The 2019 Cluster Munition Monitor, released on August 29, 2019, takes a serious look at the situation in Syria, where attacks involving cluster munitions continued to occur in 2018. The annual report counted at least 674 cluster munition attacks in Syria since mid-2012. As many as 40% of these weapons do not explode on impact, so these attacks have caused heavy contamination by cluster munition remnants, which themselves pose a deadly and long-term threat for the local population.
The Monitor assesses the implementation of the Convention on Cluster Munitions (also known as the "Oslo Convention") which bans the use, production, transfer and storage of cluster munitions, for the period from January to December 2018. It also covers the first half of 2019, where information is available. The Cluster Munition Coalition produces the report each year, with
Among the key findings for 2018:
New uses of cluster munitions were reported only in Syria, where at least 38 cluster munitions attacks occurred between July 2018 and June 2019. Since mid-2012, the Monitor has recorded at least 674 cluster munition attacks.
The majority of annual casualties in 2018 (53%) were recorded in Syria, as has been the case since 2012. In Syria, 65 casualties of cluster munition attacks and 15 casualties of cluster munition remnants were reported in 2018, though we understand that actual figures are likely to be higher due to limited access and difficulties collecting data.
149 new cluster munition casualties in 2018, globally, caused either by attacks (65), or resulting from cluster munition remnants (84). It represents a sharp decline from 951 casualties recorded in 2016, mainly due to a change in the Syrian conflict context. This figure remains a major cause for concern: 99% of cluster munition victims are civilians
26 states and three regions remain contaminated by sub-munition remnants worldwide
Humanity & Inclusion calls on States to enforce international law. “The Oslo Convention is working, but we must consistently condemn any use of these barbaric weapons,” says Jeff Meer, U.S. Executive Director of Humanity & Inclusion. “The Convention has delivered important protections for civilians in conflict, led to the destruction of stockpiles and contributed to clearance of significant areas of contaminated land. States Parties have also made a lot of progress with respect to victim assistance, but the countries affected still count on the international community to fund necessary services for victims, who all too often live in extremely difficult conditions.”
Up to 40% of cluster munitions do not explode on impact when they are launched during an attack. In 2018, the Monitor tallies casualties from unexploded cluster munition remnants in eight countries and one territory: Afghanistan, Iraq, Laos, Lebanon, South Sudan, Syria, Ukraine, Yemen, and Nagorno-Karabakh.
In 2018, Yemen had the highest recorded casualties due to cluster munition remnants (31). In Laos, 40 years after the conflict, casualties continue to be recorded (21)**. **These figures highlight the dramatic consequences of using cluster munitions, which create long-term contamination by explosive remnants and a deadly threat for the population.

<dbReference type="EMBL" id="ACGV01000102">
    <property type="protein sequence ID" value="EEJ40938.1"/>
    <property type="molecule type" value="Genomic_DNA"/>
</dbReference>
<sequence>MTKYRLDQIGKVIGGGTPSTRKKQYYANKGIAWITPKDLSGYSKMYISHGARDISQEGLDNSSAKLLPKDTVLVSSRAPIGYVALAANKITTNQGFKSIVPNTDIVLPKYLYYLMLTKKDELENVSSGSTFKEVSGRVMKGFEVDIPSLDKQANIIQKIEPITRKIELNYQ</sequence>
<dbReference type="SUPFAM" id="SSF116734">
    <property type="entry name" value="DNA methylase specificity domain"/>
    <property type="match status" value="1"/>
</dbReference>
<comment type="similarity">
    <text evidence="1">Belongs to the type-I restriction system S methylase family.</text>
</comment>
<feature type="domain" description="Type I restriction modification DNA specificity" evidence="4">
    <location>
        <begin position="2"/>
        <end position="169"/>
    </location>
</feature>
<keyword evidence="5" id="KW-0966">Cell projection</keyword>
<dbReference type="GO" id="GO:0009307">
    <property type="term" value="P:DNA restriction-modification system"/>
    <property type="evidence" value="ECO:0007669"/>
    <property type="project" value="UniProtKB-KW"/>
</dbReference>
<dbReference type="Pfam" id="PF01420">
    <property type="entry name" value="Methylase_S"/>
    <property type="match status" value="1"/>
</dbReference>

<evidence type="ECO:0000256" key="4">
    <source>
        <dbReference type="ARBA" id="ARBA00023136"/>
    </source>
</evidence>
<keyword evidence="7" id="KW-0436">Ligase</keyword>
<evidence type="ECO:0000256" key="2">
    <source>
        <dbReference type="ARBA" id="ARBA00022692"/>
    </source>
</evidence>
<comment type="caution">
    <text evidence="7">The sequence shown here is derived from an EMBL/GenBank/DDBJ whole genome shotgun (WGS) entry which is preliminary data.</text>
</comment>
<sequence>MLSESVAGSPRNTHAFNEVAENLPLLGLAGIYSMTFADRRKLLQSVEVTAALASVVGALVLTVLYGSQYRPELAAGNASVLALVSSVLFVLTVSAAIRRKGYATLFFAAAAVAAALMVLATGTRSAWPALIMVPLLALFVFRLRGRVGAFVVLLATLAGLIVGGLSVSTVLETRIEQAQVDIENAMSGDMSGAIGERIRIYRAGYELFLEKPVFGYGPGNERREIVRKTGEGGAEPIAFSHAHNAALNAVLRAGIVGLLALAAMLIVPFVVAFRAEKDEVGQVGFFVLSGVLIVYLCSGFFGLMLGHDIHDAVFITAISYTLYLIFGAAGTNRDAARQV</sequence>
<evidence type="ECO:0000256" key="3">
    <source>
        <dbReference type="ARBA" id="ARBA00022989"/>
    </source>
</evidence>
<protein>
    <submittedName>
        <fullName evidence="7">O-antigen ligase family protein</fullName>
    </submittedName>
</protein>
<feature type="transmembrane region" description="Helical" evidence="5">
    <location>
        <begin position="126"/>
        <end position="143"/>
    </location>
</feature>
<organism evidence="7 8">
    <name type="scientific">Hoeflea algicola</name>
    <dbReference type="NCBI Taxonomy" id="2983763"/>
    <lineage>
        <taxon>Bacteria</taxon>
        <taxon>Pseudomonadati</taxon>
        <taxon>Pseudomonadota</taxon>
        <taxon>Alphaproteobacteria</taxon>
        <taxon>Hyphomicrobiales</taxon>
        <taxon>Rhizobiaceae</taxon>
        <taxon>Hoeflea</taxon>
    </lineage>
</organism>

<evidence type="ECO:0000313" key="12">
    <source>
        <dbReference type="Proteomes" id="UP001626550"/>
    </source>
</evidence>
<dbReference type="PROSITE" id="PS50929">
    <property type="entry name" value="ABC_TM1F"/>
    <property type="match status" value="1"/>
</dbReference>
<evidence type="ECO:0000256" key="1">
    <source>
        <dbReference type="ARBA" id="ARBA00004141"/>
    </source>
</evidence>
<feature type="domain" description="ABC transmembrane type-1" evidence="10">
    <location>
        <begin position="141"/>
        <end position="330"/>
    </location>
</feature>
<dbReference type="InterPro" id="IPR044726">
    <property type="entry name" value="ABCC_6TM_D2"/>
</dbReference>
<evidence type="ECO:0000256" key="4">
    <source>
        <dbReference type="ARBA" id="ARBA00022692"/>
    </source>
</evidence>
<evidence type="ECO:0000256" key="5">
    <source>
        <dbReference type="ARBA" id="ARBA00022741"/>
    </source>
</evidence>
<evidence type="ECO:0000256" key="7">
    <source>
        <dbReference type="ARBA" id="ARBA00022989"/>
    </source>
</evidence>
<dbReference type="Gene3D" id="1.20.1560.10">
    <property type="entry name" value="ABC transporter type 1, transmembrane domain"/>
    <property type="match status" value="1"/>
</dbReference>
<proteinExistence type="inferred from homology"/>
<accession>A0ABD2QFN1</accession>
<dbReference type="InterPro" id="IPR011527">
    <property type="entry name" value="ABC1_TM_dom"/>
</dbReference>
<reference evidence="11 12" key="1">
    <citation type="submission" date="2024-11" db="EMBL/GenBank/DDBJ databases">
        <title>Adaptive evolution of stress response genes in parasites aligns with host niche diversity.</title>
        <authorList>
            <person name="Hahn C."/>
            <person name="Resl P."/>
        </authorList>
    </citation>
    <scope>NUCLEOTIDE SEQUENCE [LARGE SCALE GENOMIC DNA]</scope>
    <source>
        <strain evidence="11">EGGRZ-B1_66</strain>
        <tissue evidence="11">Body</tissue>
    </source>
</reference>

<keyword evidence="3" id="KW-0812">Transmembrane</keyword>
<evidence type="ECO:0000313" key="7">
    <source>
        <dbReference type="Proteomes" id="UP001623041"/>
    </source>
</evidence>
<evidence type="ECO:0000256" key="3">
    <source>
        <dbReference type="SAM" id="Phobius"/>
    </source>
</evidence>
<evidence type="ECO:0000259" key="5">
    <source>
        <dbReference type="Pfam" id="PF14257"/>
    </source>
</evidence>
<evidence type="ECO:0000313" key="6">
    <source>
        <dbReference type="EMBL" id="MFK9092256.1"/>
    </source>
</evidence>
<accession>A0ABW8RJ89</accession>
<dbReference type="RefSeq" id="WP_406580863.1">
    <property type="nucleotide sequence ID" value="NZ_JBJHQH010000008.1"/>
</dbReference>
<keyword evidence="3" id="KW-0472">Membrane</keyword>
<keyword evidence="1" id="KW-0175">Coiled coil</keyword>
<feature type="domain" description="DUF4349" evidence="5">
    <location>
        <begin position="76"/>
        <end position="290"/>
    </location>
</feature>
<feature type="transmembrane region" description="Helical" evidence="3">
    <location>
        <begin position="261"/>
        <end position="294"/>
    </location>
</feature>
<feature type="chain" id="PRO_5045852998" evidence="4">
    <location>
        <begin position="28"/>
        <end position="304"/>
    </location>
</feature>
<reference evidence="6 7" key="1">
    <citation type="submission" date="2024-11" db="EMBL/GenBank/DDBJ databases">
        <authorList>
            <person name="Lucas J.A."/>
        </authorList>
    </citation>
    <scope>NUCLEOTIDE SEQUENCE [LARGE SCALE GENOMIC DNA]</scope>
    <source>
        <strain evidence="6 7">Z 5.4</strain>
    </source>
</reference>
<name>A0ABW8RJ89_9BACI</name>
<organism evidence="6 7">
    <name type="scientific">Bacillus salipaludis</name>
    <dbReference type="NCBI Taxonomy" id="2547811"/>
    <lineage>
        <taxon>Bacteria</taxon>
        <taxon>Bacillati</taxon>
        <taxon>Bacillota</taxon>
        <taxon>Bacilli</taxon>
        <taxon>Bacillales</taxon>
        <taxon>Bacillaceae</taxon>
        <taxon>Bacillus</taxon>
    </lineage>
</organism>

Fourteen State Parties to the Oslo Convention are home to cluster munitions victims requiring victim assistance. The Monitor reports that many face continued decline in funding for community-based work and diminished access to rehabilitation and economic activities. In many countries, more services, better coordination and greater integration into national systems remains necessary. Access to rehabilitation services for survivors in remote and rural areas also needs to be improved in at least three States, Chad, Guinea-Bissau, and Iraq.
Since the Convention came into force on August 1, 2010, 35 State Parties have destroyed 1.5 million cluster munition stockpiles, i.e. a total of 178 million sub-munitions. This represents 99% of all cluster munitions declared by State Parties.
Cluster bombs are weapons containing several hundred mini-bombs called cluster munitions. Designed to be scattered over large areas, they inevitably fall in civilian neighborhoods. Up to 40% do not explode on impact. Like anti-personnel mines, they can be triggered by the slightest contact, killing and maiming people during and after conflicts. As they make no distinction between civilians, civilian property and military targets, cluster bombs violate the rules of international humanitarian law.
Convention on Cluster Munitions
The Convention on Cluster Munitions, often referred to as the "Oslo Convention," bans the use, storage, transfer, production and sale of cluster munitions, was opened for signature in December 2008. Currently, 120 countries are signatories to this convention, with 106 countries having acceded to or ratified the Convention.
Landmine and Cluster Munition Monitor
This tenth annual Cluster Munition Monitor report has been prepared by the Cluster Munition Coalition, to be shared at the Ninth Meeting of States Parties to the Convention on Cluster Munitions, at the UN in Geneva, on 2–4 September 2019. It, along with the Landmine Monitor, is coordinated by a committee of ICBL-CMC staff and representatives from ICBL-CMC member organizations, DanChurchAid, Danish Demining Group, Human Rights Watch, Humanity & Inclusion, and Mines Action Canada.